Alison has suggested that the gay identity is like a platform, floating in the middle of a lake where a tired swimmer may choose to climb up and rest.[9] In a moment of need, such a floating platform may save one's life. However, it is not in the swimmer's best interests to live on the platform forever. As the Holy Spirit works within us, new models of desire may replace parts of our cultural identity. This is not to suggest that basic biological drives will disappear, but rather that planks in the platform of our gay identity may begin to fade away as the Spirit calls us once again to swim, this time as a new self that God calls into being.

If Alison is correct in his insights regarding the nature of mediated desire and its effects, serious consideration must be given to his proposal of private prayer as a catalyst for being shaped by the Holy Spirit. Through withdrawal from the system that runs us and tells us who we are, we create the opportunity for the still, small voice to speak within us, presenting us with a new identity. Rather than selling ourselves short as puppets of the social matrix, we are presented with a new self, far greater than anything we are called to be by the social other.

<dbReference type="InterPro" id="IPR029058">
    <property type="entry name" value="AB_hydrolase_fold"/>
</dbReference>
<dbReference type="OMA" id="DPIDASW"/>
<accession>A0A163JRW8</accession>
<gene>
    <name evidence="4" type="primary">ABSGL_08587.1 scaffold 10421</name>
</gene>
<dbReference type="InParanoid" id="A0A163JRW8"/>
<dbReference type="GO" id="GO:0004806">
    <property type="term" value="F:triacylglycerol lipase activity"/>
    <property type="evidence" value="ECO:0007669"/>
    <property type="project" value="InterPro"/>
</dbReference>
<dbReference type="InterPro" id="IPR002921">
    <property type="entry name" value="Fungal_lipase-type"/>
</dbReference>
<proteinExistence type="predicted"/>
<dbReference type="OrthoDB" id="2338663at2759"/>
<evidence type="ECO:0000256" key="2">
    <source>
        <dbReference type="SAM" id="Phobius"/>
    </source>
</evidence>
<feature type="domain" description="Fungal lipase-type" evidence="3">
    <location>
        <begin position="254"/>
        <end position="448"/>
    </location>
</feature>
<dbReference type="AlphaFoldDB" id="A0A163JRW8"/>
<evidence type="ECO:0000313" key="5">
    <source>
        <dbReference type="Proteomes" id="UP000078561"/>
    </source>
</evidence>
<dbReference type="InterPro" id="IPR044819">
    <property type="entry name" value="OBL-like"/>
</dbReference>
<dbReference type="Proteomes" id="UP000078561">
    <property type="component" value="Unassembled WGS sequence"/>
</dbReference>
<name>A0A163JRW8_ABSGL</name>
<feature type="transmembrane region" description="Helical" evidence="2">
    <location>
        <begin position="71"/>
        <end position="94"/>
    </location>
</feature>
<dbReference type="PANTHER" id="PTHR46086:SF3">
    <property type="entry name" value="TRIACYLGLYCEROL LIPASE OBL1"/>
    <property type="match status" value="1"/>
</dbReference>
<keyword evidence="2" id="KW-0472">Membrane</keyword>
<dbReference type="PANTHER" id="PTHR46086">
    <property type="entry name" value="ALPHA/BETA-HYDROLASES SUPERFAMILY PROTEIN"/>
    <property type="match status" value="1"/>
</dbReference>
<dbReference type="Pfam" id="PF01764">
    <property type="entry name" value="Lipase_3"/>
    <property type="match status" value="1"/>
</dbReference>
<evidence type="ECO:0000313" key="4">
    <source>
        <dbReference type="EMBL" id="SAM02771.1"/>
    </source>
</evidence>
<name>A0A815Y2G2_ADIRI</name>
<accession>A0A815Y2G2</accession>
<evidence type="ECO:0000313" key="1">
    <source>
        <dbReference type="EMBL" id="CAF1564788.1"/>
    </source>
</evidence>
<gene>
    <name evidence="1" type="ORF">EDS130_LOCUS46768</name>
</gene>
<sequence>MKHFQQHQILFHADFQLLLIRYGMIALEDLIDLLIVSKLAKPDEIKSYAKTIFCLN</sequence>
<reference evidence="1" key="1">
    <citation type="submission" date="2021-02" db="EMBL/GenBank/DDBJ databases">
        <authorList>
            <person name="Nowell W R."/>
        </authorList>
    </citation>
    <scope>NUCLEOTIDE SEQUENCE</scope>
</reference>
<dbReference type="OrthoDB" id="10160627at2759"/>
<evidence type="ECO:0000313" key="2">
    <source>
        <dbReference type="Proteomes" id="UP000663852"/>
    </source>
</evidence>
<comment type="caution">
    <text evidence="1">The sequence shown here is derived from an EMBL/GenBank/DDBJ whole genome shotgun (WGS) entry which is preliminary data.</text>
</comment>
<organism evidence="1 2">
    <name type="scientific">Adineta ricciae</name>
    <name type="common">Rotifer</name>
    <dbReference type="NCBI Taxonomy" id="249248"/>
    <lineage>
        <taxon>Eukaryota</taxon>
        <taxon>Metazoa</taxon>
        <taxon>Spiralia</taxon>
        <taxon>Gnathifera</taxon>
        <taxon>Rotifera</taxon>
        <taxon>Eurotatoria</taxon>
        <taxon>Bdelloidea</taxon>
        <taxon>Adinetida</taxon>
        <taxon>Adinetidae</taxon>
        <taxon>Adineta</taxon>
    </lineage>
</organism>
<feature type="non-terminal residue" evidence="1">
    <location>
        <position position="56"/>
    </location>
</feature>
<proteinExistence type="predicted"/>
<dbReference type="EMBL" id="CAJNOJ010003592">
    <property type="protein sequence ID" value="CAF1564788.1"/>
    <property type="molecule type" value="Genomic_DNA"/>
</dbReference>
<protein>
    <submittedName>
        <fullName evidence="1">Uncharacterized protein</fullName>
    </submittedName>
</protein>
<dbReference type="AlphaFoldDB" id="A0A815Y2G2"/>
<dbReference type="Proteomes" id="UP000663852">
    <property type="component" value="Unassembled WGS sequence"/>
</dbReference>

If this is true, then perhaps the greatest challenge we face is this: are we willing to let go of a self shaped by models, gay and straight, in exchange for the freedom offered through the imitation of the forgiving victim?


[1] FBI statistics for 2007 indicate 1,485 reported victims of hate crimes motivated by sexual orientation bias against gays, lesbians and bisexuals. See "Table 7 – Hate Crimes Statistics 2007," Federal Bureau of Investigation. http://www.fbi.gov/ucr/hc2007/table_07.htm (accessed October 26, 2009). The FBI does not keep statistics on hate crimes specifically tied to bias against transgendered people.